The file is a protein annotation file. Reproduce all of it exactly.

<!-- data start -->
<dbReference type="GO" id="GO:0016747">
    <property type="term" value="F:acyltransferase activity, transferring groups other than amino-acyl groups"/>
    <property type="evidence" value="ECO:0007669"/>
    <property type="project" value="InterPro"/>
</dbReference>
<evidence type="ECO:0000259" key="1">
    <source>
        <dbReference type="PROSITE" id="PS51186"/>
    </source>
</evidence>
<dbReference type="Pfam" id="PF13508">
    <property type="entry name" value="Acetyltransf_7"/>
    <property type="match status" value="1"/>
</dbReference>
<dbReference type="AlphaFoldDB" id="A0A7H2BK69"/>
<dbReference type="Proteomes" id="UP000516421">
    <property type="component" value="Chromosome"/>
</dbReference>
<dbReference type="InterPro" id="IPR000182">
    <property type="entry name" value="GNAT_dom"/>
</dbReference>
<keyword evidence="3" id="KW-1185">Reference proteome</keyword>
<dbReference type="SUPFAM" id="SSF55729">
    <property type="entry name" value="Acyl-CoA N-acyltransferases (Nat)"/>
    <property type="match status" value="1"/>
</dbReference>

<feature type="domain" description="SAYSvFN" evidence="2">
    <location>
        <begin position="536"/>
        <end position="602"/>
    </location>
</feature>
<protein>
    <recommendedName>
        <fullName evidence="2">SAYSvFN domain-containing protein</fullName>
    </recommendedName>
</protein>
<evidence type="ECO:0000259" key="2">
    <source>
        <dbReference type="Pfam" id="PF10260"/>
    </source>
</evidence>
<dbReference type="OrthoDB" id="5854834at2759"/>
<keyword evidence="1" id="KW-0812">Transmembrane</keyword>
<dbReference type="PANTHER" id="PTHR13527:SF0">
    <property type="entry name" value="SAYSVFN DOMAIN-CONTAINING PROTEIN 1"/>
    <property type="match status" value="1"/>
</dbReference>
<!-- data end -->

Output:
<dbReference type="GO" id="GO:0016747">
    <property type="term" value="F:acyltransferase activity, transferring groups other than amino-acyl groups"/>
    <property type="evidence" value="ECO:0007669"/>
    <property type="project" value="InterPro"/>
</dbReference>
<evidence type="ECO:0000259" key="1">
    <source>
        <dbReference type="PROSITE" id="PS51186"/>
    </source>
</evidence>
<dbReference type="Pfam" id="PF13508">
    <property type="entry name" value="Acetyltransf_7"/>
    <property type="match status" value="1"/>
</dbReference>
<dbReference type="AlphaFoldDB" id="A0A7H2BK69"/>
<dbReference type="Proteomes" id="UP000516421">
    <property type="component" value="Chromosome"/>
</dbReference>
<dbReference type="InterPro" id="IPR000182">
    <property type="entry name" value="GNAT_dom"/>
</dbReference>
<keyword evidence="3" id="KW-1185">Reference proteome</keyword>
<dbReference type="SUPFAM" id="SSF55729">
    <property type="entry name" value="Acyl-CoA N-acyltransferases (Nat)"/>
    <property type="match status" value="1"/>
</dbReference>

<feature type="domain" description="SAYSvFN" evidence="2">
    <location>
        <begin position="536"/>
        <end position="602"/>
    </location>
</feature>
<protein>
    <recommendedName>
        <fullName evidence="2">SAYSvFN domain-containing protein</fullName>
    </recommendedName>
</protein>
<evidence type="ECO:0000259" key="2">
    <source>
        <dbReference type="Pfam" id="PF10260"/>
    </source>
</evidence>
<dbReference type="OrthoDB" id="5854834at2759"/>
<keyword evidence="1" id="KW-0812">Transmembrane</keyword>
<dbReference type="PANTHER" id="PTHR13527:SF0">
    <property type="entry name" value="SAYSVFN DOMAIN-CONTAINING PROTEIN 1"/>
    <property type="match status" value="1"/>
</dbReference>